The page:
Colin, I think you will have to give yourself one of your encouraging talks!!  Boost yourself and look into the future, because the minute-by-minute is not very nice.  However, hospital time is like some strange timewarp.  It feels painfully slow, but suddenly another day has passed ? ?, one day further on and closer to going home to the one you love, Oscar, and everyone else!!!  I'm sure you will charm all the doctors and nurses, and they will be at your side chatting away and making sure you are as comfortable as possible.  I'm sure they will enjoy the distraction from the current situation.  

I'm amazed by the specialist medical teams - my husband has had mitral valve surgery twice, and the technology and gizmos that are used are simply mindblowing.  So lucky that we live in the 21st century and these options are available to us.  

We are all cheering you on - we'll give you a special clap on Thursday evenings, and thank your medical team for their care and expertise.

Keep smiling, ?? xx


Stroke and Aphasia. 

Left unable to speak.

"fatigue every day and need an hours nap at noon!!" 

Jonathan Nicol


“ To put ideas… thoughts… feelings in speech is so hard… frustrating. ”



Many of us will be in solitary confinement during the current lock down so it is important to make contact with others using internet,phone,text and talking to neighbours ( keeping 2 metres apart )
Try and fill time with activities,learning new cookery skills,spring cleaning etc.
I have kept myself busy doing all those little diy jobs that I had never found time to do.
Yesterday I stripped down my oven ,cleaned it and then put it all back together.
Looking at my shiny clean oven today gives me a sense of achievement.
Try and keep a timetable fitting in a break for lunch and a break for an evening meal.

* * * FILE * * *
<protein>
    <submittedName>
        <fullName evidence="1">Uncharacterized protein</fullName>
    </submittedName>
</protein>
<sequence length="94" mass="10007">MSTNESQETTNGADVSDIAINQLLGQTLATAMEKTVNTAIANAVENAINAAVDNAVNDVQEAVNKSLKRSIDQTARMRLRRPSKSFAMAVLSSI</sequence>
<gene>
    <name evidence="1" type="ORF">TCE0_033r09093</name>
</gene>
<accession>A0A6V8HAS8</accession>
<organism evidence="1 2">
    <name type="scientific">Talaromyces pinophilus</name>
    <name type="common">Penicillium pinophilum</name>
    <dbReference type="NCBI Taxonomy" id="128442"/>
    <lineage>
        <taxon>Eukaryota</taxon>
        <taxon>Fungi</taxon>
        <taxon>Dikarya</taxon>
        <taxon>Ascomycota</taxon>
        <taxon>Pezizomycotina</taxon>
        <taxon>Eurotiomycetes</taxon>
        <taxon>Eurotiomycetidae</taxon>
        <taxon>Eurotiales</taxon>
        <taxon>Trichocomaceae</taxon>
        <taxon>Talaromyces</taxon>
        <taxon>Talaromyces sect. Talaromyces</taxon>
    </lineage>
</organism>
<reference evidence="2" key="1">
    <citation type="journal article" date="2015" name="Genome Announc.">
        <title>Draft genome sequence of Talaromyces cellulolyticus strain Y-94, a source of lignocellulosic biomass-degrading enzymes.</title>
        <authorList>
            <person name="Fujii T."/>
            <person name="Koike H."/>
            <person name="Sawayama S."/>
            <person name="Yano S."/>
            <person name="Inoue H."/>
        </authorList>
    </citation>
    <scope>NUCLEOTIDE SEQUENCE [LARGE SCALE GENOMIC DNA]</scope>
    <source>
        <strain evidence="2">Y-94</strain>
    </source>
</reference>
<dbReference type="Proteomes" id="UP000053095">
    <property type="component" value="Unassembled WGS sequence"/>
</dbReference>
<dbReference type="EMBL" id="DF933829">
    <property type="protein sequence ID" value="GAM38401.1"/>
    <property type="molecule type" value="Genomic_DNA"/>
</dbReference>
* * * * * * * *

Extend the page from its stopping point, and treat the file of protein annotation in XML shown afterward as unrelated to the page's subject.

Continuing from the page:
I keep the radio on during the day as I can listen whilst doing things.

Hi Andy
 I can relate to what you have written having experienced many of the same feelings myself.
I had a stroke just over 10 years ago and the first 18 months afterwards were dreadful .
I worked in the ski holiday industry in France and the stroke left me with poor balance and damaged eyesight.

With hindsight I was probably suffering from depression and shock at what had happened and the devastating impact on my life.
I had to give up my driving licence which made access to many things impossible.
Slowly I have improved and have found different ways to access things.
I was able to return to work ,in a part time easier role capacity after 2 years and have slowly managed to do even more.
I have taught myself to ski again ,adapting my technique to my poor balance and reduced field of vision
There is life ahead ,but it will be different to the one that you anticipated.
Make the most of what you can do 
Good luck and remember you are not alone,you have the support of others.



Ultimately after two mid 2018 strokes it feels tough I try carry on as normal but the second I'm aware of was quite hard as I was at a festival it ended the same day (I was told my first stroke wasn't the first one) so my legs were taken from me that day and still aren't fully back don't know if they'll ever start working fully again I hope but no idea.